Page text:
P.W. eventually moved to San Francisco without telling defendant where she and their daughter were living. On January 3, 2018, P.W. received a phone call from defendant, saying, “ ‘I'm going to find where you live, and I'm going to kill you guys.' ” P.W. called defendant's probation officer and filed a police report, and defendant was arrested. In March 2018, P.W. renewed the criminal protective order against defendant.

On the morning of October 26, 2018, P.W. received a text message from defendant that featured a screenshot of an entertainment event that P.W. was planning, along with the words, “ ‘I am going to do this. Deep, too, with hell of my dudes.' ” P.W. interpreted this to mean that defendant was going to attend the event with many other people to start trouble. Later that morning, defendant called P.W. and angrily threatened her. As recounted by P.W. at trial, defendant “said that he was going to find where I lived and kill me. He was going to slit my throat. He said he was going to get somebody to punch me in my face, knock my head off. He wished my legs would be broken. He said he was going to come to the party with a gun.” That day, defendant called P.W. nine times in less than a half-hour period.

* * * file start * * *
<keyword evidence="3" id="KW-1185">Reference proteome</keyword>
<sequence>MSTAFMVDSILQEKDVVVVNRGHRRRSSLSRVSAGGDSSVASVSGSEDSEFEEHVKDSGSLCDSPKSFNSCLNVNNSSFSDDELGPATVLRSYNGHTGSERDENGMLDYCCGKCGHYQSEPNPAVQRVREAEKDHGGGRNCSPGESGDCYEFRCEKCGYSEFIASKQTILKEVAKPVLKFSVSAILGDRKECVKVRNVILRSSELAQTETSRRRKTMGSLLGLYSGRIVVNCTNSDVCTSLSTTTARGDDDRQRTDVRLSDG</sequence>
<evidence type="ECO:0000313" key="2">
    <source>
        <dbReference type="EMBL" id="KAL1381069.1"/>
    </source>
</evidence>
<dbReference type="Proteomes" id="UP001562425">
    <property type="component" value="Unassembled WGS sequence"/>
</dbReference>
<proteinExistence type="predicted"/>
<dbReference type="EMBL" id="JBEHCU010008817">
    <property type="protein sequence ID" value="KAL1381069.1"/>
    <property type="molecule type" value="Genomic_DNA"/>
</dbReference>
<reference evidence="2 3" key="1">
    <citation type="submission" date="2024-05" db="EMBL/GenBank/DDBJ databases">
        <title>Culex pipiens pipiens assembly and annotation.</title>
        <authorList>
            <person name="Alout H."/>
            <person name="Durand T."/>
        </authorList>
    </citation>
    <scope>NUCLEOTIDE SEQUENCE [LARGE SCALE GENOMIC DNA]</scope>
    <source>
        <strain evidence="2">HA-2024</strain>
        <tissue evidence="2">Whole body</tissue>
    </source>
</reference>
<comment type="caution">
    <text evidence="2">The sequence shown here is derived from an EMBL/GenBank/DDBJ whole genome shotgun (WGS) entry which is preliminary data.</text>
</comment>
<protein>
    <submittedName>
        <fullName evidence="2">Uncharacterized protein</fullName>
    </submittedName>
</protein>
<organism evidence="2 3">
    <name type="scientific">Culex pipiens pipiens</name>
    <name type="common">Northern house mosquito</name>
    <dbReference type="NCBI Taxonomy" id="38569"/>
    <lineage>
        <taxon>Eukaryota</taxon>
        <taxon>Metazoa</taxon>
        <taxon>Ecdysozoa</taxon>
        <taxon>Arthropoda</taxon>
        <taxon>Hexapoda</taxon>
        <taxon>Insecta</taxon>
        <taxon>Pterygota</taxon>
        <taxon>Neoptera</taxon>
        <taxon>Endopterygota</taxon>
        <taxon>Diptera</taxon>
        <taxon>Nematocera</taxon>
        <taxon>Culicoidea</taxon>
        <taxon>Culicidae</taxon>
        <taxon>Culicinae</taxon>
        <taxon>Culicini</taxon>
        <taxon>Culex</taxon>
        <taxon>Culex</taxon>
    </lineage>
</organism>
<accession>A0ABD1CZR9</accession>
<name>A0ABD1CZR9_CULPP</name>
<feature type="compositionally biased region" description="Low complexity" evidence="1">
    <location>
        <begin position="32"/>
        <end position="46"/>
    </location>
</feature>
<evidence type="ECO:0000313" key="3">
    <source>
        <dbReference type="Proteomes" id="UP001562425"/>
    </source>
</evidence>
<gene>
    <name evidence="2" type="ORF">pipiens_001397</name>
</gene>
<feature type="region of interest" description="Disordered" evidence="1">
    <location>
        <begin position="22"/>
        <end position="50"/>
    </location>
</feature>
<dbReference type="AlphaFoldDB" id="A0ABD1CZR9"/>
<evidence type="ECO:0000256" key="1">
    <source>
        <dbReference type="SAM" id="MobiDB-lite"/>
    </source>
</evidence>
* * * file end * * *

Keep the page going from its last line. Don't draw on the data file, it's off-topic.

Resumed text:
P.W. testified that between October 26, 2018, and November 6, 2018, defendant called her constantly, “more than 200 times” each day, and P.W. would turn off her phone or not pick up. Between October 27, 2018, and November 5, 2018, P.W.'s boyfriend, J.G., picked up the phone at least a dozen times when defendant called, and on those occasions, defendant threatened to kill J.G. and “shoot” P.W.

On November 6, 2018, and December 10, 2018, P.W. received calls from defendant. During the November 6 call, defendant told J.G. he was going to “shoot” P.W. at the event later that month. P.W. contacted the police, and defendant was arrested. During the December 10 call, defendant said “very threatening, very vile things” about J.G. and P.W.